This summer has been amazing for whale viewing for my husband, Brian Doherty, and I on our 25 foot boat Blue Sky — despite the times we’ve gone out for hours and seen nothing. The fact that these massive, gentle creatures are right outside our inlets on Long Island is a natural wonder.
My personal love of whales started two falls ago when Brian, our Whale Whisperer friend Mary Ann Maier, and I were looking for whales in the distance off Long Beach. Out of the corner of my eye, I saw something BIG, and it was a humpback spy hopping feet from the boat. Silently and without a splash he had risen from the water taller than I am, and was looking right at us. If I wasn’t so dumbstruck, I could have literally reached out and touched him. It left me giddy, grinning, and unable to put words together for quite a while.
That was our first close encounter.
We do not crowd, stress, or bother them. We are respectful of the whales and dolphin and drive the boat very slowly and try to stay 500’ away as we follow the direction they’re going as they feed. Brian will go up ahead in the direction we think they might surface, turn off the engine, and wait making sure we are not in the direct path of where we think they will surface. Sometimes we are lucky and they surface closer than we expected and sometimes much further. It’s not all luck, we spend a lot of hours on the water going short distances, stopping to look around, scanning the horizon with binoculars, moving ahead a mile, stopping and looking around, and so on for hours. We’ve spent whole days seeing nothing.
That being said, the first whale we saw this season surfaced about fifty feet from the boat to take a breath and we nearly missed seeing him. He was going in the same direction we were and if I hadn’t looked out the side window at that moment, we would have totally missed him.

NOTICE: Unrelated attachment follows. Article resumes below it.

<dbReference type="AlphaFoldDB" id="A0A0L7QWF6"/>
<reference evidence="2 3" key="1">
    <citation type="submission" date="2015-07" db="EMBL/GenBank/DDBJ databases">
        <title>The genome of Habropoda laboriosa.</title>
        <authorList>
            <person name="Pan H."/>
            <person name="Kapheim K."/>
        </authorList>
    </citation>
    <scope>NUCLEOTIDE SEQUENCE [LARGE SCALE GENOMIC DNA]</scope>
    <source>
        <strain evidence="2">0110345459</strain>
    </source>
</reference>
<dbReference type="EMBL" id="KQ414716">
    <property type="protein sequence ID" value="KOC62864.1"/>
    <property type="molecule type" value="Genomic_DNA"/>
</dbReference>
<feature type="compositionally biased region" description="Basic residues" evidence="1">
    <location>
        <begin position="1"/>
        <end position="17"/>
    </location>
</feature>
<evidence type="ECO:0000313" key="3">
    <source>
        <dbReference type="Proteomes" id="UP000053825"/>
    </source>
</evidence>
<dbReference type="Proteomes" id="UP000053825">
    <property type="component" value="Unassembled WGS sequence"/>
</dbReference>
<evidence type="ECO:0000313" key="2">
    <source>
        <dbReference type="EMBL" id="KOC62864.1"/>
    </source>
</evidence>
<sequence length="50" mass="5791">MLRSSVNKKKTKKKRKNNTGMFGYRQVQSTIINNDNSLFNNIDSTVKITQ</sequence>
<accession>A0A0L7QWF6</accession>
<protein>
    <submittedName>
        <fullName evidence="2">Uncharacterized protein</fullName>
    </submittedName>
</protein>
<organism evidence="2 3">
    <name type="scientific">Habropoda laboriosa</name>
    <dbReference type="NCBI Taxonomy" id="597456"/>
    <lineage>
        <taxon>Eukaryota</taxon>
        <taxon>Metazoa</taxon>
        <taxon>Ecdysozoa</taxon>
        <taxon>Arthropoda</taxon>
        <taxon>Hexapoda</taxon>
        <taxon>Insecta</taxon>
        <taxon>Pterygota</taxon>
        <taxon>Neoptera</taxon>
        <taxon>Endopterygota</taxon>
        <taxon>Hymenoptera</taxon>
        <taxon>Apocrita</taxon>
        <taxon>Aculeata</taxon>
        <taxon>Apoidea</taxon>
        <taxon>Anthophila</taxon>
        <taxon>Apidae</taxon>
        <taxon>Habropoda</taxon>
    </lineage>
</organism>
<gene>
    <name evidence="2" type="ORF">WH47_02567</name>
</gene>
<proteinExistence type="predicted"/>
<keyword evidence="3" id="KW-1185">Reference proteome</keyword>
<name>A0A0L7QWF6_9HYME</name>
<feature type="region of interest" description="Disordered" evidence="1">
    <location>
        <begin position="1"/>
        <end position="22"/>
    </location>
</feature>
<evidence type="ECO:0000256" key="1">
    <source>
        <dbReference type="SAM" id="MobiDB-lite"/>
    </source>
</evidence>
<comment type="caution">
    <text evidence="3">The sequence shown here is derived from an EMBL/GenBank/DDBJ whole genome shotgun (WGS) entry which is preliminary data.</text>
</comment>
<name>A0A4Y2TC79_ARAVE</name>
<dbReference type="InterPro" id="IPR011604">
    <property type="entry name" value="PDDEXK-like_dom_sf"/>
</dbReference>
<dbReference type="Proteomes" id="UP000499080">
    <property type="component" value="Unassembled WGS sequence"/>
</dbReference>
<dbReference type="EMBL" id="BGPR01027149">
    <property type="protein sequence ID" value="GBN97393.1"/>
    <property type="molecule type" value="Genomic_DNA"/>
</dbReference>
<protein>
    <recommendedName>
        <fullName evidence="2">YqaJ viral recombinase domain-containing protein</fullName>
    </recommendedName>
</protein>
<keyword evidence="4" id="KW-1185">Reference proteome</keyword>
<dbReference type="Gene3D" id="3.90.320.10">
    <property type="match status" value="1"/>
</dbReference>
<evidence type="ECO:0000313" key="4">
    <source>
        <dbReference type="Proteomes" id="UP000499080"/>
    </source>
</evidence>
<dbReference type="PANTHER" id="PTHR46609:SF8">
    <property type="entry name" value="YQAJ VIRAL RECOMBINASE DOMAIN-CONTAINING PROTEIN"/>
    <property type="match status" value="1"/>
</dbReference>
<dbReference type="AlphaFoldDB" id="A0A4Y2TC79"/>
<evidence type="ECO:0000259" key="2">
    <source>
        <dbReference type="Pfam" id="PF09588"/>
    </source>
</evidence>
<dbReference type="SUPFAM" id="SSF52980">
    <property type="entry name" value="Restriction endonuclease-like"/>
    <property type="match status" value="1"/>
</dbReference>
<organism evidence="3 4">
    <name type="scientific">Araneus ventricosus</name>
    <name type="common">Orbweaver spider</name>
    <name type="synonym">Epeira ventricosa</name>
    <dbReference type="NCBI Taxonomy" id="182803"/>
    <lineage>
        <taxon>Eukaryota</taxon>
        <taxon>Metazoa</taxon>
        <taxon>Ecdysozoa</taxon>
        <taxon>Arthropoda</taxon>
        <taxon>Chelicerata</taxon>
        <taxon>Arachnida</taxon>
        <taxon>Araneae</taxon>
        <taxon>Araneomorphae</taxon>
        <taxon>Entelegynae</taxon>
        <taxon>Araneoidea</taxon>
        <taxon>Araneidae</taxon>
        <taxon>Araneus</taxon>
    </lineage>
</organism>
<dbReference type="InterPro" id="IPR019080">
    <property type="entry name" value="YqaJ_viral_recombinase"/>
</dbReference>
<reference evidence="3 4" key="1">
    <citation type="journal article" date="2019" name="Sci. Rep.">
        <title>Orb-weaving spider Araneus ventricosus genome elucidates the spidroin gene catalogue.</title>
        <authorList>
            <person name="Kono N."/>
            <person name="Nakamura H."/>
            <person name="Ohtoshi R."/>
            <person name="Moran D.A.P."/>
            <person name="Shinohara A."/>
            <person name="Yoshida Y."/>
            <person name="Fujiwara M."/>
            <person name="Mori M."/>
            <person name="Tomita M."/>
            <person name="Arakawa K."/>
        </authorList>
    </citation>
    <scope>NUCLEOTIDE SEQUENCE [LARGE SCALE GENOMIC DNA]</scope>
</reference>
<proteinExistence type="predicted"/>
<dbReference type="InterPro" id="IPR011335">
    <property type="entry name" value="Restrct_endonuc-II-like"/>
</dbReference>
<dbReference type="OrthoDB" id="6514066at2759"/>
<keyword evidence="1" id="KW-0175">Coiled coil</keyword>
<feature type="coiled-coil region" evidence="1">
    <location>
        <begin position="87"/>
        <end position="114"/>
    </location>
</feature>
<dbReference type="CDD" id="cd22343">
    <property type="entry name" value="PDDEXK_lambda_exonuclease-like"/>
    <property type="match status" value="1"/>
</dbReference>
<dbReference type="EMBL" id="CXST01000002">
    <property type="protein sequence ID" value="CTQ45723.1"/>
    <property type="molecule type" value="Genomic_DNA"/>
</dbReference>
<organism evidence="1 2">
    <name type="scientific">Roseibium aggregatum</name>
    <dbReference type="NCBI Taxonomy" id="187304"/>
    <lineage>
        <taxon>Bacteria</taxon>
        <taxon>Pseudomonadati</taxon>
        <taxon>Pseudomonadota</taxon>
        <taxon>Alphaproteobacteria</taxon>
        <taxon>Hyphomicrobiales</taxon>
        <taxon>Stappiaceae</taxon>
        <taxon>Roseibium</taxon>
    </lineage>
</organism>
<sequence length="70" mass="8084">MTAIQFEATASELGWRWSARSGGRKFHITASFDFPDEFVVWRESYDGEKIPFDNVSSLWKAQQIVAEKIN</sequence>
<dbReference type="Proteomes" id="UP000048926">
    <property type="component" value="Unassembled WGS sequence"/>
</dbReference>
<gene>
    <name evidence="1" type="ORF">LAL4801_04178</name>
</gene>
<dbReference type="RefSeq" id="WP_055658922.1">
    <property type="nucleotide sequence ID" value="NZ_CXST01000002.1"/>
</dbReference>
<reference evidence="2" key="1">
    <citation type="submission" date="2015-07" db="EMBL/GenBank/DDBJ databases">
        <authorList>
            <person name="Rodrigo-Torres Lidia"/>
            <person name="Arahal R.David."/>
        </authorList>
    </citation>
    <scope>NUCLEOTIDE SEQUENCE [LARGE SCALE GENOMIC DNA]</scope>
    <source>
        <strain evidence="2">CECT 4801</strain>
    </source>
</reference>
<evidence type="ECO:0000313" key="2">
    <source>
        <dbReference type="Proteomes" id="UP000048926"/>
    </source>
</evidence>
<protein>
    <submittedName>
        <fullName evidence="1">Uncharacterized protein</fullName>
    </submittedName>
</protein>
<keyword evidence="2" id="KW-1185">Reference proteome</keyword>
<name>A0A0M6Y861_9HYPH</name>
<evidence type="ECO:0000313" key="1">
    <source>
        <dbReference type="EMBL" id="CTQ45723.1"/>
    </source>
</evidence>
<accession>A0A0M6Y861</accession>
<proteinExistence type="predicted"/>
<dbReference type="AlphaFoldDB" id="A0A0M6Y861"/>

That whale was definitely curious. After watching him for a while, stopping the boat at a distance, he made a beeline towards us. I was sitting on the bow as he came around the front of the boat under my feet, turned sideways, and curved around the side to take a look at us. All I got was a photo of his blowhole, he was that close. We also learned what whale breath smells like. To me, it’s a not unpleasant, sweet pickle relish and bait mix. It’s like nothing else and I love being close enough to breathe in their exhales, which go quite a distance in the wind. That was our second close encounter.
Earlier this summer, we spent time with a pair of whales who just swam along together off Jones Beach and gave us a view of their dorsal fins and great tail shots. Several weeks ago, we saw “my friends” again, swimming side by side so closely they were touching most of the time we saw them. One of this pair has an all black tail and the other a very white underside of his tail. They were definitely feeding, swimming horizontally through schools of bunker on the surface. We started looking for schools of bunker, going ahead of the menhaden, and waiting with the engine off. We watched them pick up speed, then dive, and were blessed with a double lunge feed and, amazingly, we had our cameras ready. We were both speechless and laughing at the gift we had just been given. We also learned what a face full of whale breath feels like on your skin.
This past weekend, we watched a pod of about a hundred bottlenose dolphin for two hours.
They were around us in all directions feeding, playing and mating. There were young ones and pregnant ones jumping. Far off, we saw a blow and went in that direction.
While we were still maybe a quarter-mile away, this single humpback started slapping his tail on the water, something I had never seen. We watched him for maybe a half hour as he was feeding lazily. We went ahead and offshore of him, turned off the engine, and waited for him to pass by again.
What we got instead was an explosive breach as he rose out of the water, turned his body around in midair and crashed back into the water. We were recovering from seeing that and not getting a picture, when only a few seconds later he breached again much, much closer — and he was falling towards us. As I sat on the bow with my mouth open, Brian yelled for me to hold on as the whale was heading under the boat.
The best pictures of our lives (so far) were shot with him exploding out of the water and landing roughly twenty feet from us.
He rolled, crashed back into the water, and breached again heading away from us. He then lay on the surface and crashed his giant pectoral fins over and over again.
He wasn’t feeding; he chose to come straight at us, could he just have been messing with us? The sound of the breaches and fin slapping was thunderously loud and I’ll remember his visit forever. We thanked him and headed home because there was no way to top that third close encounter experience.
This post was adapted from a blog, read the original here